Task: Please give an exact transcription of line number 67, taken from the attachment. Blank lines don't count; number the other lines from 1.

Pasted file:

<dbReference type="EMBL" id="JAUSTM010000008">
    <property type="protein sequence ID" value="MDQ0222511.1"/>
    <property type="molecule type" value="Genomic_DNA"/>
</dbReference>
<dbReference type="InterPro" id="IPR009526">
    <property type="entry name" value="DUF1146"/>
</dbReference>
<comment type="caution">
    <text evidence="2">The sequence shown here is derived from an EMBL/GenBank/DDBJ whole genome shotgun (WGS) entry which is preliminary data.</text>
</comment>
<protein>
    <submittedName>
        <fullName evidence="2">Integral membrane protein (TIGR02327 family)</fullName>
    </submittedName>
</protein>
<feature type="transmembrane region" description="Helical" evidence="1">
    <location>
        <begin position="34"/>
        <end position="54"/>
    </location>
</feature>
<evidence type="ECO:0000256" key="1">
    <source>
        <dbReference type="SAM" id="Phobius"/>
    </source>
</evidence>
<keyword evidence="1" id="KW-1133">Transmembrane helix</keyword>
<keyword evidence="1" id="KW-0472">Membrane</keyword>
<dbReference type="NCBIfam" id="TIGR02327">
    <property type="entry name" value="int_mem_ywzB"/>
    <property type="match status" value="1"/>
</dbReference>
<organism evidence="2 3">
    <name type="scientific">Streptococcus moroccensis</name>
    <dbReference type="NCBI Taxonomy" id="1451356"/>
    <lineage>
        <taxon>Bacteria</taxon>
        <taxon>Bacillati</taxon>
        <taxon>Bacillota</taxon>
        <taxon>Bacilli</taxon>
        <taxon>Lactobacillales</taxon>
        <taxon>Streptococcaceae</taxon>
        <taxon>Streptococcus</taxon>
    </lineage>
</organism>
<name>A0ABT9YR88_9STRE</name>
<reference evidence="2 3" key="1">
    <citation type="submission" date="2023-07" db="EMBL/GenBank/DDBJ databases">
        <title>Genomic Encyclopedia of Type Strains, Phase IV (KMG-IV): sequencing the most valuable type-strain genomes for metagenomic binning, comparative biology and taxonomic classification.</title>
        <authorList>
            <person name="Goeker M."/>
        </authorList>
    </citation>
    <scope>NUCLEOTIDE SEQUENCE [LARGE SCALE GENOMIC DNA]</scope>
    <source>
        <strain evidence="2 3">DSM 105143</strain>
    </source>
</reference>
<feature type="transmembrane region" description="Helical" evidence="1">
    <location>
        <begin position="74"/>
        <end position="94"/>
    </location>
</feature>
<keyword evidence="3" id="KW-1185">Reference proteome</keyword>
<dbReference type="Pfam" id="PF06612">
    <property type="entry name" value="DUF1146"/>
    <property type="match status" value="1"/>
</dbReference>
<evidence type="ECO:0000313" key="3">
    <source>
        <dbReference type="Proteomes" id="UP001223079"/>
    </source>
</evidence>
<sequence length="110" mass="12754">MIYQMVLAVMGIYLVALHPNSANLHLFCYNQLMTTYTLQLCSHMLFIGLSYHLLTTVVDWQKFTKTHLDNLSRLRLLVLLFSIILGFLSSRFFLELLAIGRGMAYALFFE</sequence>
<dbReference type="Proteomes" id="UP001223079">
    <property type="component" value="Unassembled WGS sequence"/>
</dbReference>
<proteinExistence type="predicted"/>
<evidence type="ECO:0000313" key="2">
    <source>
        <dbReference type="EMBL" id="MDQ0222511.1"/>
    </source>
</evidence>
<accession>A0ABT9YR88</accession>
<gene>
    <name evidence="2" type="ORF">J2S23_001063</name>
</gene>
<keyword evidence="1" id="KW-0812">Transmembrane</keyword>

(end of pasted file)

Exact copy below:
    <property type="entry name" value="DUF1146"/>